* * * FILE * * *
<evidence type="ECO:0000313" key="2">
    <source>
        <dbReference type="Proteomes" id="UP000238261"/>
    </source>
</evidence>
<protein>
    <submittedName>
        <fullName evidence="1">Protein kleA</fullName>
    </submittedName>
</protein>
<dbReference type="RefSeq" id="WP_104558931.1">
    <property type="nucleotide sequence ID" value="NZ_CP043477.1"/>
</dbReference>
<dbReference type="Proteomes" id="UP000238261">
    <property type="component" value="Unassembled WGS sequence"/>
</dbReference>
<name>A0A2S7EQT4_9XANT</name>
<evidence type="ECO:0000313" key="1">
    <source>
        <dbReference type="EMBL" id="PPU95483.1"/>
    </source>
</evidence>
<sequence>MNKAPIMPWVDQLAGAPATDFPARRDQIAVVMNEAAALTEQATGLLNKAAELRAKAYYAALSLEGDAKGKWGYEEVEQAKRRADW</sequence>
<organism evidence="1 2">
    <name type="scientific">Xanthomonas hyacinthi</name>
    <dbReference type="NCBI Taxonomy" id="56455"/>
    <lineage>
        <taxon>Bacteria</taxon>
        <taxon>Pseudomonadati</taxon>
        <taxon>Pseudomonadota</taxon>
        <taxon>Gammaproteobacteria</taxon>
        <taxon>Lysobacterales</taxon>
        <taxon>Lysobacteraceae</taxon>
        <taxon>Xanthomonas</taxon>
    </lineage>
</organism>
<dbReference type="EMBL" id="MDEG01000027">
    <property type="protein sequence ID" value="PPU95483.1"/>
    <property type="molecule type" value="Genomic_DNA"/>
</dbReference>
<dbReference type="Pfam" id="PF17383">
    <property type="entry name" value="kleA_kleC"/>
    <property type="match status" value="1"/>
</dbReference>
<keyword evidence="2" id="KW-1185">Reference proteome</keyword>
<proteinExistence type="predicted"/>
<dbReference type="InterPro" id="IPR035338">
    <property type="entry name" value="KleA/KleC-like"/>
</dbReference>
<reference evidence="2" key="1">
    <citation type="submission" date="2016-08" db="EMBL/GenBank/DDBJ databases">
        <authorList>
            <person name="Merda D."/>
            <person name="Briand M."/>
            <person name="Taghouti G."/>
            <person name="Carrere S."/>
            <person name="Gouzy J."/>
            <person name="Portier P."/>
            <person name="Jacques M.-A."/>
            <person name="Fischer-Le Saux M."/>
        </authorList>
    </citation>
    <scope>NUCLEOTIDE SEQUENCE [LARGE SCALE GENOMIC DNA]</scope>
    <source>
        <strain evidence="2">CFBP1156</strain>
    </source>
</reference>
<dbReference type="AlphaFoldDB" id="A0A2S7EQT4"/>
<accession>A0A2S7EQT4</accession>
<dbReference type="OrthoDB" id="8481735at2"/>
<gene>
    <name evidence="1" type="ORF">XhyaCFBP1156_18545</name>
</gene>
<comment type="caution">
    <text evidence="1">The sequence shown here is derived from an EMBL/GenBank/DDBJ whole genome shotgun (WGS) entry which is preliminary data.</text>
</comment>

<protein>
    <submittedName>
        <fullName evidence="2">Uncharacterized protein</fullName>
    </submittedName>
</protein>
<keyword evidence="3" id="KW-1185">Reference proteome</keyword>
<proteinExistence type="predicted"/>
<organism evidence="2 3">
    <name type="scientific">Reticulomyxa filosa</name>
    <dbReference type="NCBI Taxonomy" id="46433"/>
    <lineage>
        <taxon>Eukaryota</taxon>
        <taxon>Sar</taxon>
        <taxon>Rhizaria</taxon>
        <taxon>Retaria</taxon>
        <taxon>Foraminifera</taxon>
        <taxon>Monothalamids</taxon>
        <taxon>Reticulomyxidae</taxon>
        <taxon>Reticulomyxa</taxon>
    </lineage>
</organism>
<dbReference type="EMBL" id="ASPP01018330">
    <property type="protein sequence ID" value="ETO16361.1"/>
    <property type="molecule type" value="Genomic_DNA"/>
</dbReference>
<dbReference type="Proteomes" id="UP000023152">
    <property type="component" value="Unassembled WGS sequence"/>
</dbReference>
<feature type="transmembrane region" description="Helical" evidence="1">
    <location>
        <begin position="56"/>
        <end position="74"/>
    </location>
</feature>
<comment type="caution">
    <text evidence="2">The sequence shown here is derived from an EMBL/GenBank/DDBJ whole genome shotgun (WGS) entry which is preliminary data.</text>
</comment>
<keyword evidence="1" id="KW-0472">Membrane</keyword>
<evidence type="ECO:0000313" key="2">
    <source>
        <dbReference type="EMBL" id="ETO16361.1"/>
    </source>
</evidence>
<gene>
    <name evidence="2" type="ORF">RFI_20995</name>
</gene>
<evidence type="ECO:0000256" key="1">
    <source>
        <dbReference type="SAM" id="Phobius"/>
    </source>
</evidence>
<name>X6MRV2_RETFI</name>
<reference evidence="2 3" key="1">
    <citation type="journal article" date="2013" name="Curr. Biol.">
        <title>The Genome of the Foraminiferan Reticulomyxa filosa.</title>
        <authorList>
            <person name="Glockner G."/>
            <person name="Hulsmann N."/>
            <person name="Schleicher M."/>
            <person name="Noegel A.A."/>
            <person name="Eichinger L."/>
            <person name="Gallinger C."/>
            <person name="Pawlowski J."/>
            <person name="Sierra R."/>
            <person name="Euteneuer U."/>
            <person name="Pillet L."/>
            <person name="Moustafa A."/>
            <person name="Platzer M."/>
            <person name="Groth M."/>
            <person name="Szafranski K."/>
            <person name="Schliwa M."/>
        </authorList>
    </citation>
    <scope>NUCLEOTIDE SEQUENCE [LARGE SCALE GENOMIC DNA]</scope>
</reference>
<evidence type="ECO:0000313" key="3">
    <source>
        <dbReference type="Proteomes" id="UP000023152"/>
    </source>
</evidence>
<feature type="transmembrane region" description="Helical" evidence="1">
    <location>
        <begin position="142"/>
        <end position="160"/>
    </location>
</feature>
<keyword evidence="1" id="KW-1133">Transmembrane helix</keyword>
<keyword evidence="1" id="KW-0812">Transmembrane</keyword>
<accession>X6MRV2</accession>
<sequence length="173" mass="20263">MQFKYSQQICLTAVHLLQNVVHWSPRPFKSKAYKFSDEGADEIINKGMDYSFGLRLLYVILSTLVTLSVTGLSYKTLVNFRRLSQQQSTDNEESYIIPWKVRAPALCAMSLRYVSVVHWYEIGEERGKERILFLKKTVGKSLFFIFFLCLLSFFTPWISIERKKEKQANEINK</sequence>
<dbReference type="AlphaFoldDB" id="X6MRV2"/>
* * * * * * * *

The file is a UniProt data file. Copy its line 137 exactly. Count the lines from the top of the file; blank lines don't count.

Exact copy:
            <person name="Eichinger L."/>